The researchers demonstrated the role of PAFr by injecting fragments of S. pneumoniae cell wall into normal mice as well as mice that lacked the gene for PAFr (Pafr-/- mice). None of the regular mice survived after eight hours, and cell wall was found in their hearts and brains. However, all of the Pafr-/- mice survived and almost no cell wall was found outside the blood stream. This suggests that PAFr is required for cell walls to escape the bloodstream and enter cardiomyocytes (heart muscle cells) and neurons. Moreover, cell wall fragments lacking phosphorylcholine did not bind to the inner lining of the blood vessels of the animal models, a finding that demonstrates S. pneumoniae cell walls use this molecule to latch onto PAFr.
"S. pneumoniae have learned how to exploit PAFr and use it as a ferry to cross the endothelium of the blood vessels and escape from the bloodstream," Tuomanen said. "From there they enter the cardiomyocytes or neurons in the brain by binding to PAFr on those cells as well."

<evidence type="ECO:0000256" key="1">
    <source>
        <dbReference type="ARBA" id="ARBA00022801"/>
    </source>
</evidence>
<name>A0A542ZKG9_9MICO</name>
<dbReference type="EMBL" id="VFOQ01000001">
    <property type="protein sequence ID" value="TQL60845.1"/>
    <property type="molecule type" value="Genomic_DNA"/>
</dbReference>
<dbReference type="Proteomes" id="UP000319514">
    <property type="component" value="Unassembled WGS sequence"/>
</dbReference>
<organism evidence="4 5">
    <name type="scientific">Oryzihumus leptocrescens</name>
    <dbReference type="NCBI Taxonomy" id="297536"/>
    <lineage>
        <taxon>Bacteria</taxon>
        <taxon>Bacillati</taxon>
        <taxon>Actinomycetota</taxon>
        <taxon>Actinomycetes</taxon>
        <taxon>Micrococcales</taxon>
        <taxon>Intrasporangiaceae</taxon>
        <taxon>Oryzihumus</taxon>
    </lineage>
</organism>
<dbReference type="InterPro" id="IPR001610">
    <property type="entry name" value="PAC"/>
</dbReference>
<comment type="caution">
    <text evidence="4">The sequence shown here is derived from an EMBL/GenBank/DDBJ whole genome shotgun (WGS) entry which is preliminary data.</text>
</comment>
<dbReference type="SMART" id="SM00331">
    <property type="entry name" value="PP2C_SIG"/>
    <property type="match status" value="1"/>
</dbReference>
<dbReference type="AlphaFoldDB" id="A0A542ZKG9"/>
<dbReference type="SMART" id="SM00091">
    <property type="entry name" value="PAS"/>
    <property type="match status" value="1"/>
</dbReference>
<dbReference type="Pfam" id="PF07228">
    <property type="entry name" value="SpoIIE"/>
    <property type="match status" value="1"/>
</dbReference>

The investigators used laboratory culture studies to show that while neurons and endothelial cells remained healthy after cell wall uptake, a rapid decline occurred in cardiomyocytes' ability to contract as they do in the heart. The researchers were able to block this effect by first treating the cardiomyocytes with a molecule called CV-6209, which blocked PAFr, preventing the cell wall from binding to it. In fact, mice pretreated for 16 hours with CV-6209 survived, while mice treated after inoculation of cell wall did not.
"Our success in preserving cardiomyocyte function even in the presence of cell wall suggests that it might be possible to safely pre-treat people infected with S. pneumoniae with a drug
Source:St. Jude Children's Research Hospital